Canine Health Board Agree on Solid Flooring for Class C Kennels

ban puppy mills billboardCourtesy of North Penn Puppy Mill Watch

Update June 6, 2010: The Pennsylvania Canine Health Board has unanimously rejected a proposal to allow Class C commercial dog kennels to use wire flooring or "hog flooring". The Board also rejected use of plastic flooring that has "paw-and-claw-grabbing" holes.

The Canine Health Board was created as part of a number of changes made to the Pennsylvania Dog Law in 2008. The Canine Health Board is authorized to determine standards for ventilation, humidity, ammonia levels, and lighting and has limited authority to determine flooring and exercise options. 3 P.S. Sec. 459.221 


Original report: Historically, the newly passed "Puppy Mill Bill" (known as HB-2525 when in session and now referred to Act 119 of 2008) required commercial breeding facilities (those with 60 or more dogs, those selling 60 or more dogs or those selling even one dog to a pet shop or broker for commercial resale) to upgrade all flooring in primary enclosures from wire strand surfaces to solid or slatted surfaces to protect the feet of the breeder dogs.  (Go here for the requirements for kennels and see types of kennels and definition in PA of "kennel".)

Throughout the legislative process, examples of what happens to the hands, feet and legs of canines forced to live on wire flooring were presented to legislators and the public.  The inability to walk on solid ground, splayed toes, bowed legs, broken legs and amputated limbs due to being caught inside the wire flooring were all classic examples of how harmful wire flooring is to caged canines.

Why do breeders favor perforated floorings?  It’s simple: perforated flooring allows gravity to perform the majority of their housekeeping.  Even though Act 119 of 2008 prohibits excessive stacking of cages, cages may still be stacked two in height meaning that there can be at least one dog upon whom daily body waste will fall if any form of perforated flooring is used.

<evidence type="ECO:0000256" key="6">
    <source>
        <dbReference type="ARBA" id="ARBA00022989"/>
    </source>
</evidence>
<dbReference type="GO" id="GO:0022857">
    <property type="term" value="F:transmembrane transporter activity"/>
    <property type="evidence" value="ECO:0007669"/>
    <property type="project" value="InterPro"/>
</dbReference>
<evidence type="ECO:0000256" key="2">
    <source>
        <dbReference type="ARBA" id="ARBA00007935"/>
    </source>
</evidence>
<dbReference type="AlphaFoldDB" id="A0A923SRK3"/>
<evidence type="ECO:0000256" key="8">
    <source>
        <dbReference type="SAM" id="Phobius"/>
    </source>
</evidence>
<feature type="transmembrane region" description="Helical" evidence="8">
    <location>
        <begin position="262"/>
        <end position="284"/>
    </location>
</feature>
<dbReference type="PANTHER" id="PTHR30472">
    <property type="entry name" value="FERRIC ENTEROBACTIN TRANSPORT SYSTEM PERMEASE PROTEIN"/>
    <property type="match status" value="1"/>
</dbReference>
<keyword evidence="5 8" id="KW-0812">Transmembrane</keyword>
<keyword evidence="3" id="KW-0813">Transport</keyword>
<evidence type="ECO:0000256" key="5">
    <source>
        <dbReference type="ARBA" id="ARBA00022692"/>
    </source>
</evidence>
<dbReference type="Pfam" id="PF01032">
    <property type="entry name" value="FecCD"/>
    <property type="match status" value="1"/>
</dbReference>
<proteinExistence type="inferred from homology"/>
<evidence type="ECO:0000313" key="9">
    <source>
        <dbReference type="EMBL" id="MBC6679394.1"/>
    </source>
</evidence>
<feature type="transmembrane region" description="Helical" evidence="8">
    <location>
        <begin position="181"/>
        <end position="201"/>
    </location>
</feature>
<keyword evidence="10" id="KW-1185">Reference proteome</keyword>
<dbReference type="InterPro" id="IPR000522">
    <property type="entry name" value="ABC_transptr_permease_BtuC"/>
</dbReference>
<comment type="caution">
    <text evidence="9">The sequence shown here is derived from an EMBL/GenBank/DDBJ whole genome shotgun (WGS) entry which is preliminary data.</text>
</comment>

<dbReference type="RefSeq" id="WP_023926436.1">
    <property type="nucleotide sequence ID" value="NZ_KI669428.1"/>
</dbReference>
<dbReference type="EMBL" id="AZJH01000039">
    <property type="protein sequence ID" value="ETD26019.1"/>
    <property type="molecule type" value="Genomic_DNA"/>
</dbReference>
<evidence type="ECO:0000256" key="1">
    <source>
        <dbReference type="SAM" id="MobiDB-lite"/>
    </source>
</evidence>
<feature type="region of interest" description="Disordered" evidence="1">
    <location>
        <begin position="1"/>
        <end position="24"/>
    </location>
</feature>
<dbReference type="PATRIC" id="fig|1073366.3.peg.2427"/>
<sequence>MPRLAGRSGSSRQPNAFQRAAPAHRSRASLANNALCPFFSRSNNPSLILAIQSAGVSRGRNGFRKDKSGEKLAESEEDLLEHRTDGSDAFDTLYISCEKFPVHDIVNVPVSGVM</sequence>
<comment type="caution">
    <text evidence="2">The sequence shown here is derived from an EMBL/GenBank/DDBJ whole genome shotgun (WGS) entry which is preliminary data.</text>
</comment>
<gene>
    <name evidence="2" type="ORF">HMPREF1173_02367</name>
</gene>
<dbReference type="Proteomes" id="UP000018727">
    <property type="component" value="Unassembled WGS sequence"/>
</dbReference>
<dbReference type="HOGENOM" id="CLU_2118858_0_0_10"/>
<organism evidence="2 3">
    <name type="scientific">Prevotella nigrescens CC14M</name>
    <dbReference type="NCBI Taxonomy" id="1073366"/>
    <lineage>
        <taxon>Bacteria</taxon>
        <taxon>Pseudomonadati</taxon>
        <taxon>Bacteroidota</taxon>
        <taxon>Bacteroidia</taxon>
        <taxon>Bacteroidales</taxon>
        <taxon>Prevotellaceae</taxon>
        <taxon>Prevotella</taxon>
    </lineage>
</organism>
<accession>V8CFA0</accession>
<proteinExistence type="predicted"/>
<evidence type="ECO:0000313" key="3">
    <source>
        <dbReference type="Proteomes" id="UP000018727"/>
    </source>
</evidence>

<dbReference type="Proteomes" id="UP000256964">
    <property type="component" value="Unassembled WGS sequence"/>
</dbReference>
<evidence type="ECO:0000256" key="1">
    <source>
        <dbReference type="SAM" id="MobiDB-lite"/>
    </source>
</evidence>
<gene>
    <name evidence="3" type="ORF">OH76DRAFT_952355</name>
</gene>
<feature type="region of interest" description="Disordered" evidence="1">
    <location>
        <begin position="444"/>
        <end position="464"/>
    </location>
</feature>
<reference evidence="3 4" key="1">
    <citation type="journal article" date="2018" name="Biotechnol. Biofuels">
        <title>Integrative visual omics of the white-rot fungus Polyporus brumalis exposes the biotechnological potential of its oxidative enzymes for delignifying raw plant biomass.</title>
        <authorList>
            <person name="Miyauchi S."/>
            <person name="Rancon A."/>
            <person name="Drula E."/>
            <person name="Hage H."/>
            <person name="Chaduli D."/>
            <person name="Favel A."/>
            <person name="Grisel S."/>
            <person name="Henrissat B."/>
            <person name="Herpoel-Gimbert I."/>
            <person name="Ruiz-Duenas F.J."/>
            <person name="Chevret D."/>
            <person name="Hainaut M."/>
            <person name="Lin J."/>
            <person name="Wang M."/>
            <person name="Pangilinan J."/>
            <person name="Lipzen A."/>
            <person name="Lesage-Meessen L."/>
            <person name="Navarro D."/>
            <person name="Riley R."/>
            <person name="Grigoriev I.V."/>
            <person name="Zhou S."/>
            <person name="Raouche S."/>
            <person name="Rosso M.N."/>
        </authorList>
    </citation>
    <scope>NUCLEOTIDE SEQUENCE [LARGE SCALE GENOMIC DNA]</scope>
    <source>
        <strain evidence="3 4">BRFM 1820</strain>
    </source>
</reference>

HB-2525 passed through the House without amendment. 

It wasn’t until the bill reached the Senate Agriculture and Rural Affairs Committee, chaired then and still by Senator Michael Brubaker (R), that the creation of the Canine Health Board was introduced.  This 10 person board was charged with establishing regulations that govern flooring and environmental concerns including but not limited to: temperature, ventilation and lighting.  The board was populated with veterinarians who were appointed as follows:  3 members and the board president by the Governor; 1 member by the President Pro Tempore of the Senate/Joseph Scarnatti (R); 1 member by the Minority Leader of the Senate/Robert Mellow (D); 1 member by the Majority Leader of the House/Todd Eachus (D); 1 member by the Minority Leader of the House/Samuel Smith (R); 1 member by the President of the PA Veterinary Medical Association; 1 member by the Dean of the University of Penn School of Veterinary Medicine.

By deferring passage of HB-2525 as written, the Senate essentially delayed relief for thousands of dogs across the Commonwealth by creating the Canine Health Board and many dogs, to this day, continue to suffer due to the red tape the creation of this board established. 

Local advocacy groups including North Penn Puppy Mill Watch and United Against Puppy Mills opposed the creation of the Canine Health Board….

rescued puppy mill dogNow, more than 18 months after passage, the Canine Health Board is considering the approval of HOG FLOORING for use in the primary enclosures of large scale commercial breeding kennels.  This flooring is perforated (the key as to why it’s desirable by the breeders) and is covered with small raised bumps.  It is designed for an animal with a cloven hoof – not the soft pads of a dog. 

Solid flooring was by far one of the major achievements of Act 119 of 2008.  To realize that thousands of dogs across the Commonwealth may never experience what it’s like to walk on solid flooring because breeders are not willing to invest the time and labor to properly clean the cages of these animals on a daily basis – the same animals that produce their profits – is simply outrageous.

Those who believed the passage of Act 119 solved all the problems of Pennsylvania’s mill dogs are sorely mistaken. 

Advocates must once again take a stand and insist that the solid flooring provision of the Act be maintained and not modified in any way whatsoever.  (Go here for the requirements for kennels and see types of kennels and definition in PA of "kennel".)

….If the Senate had passed the legislation as drafted, solid flooring would be the law and not open to modification.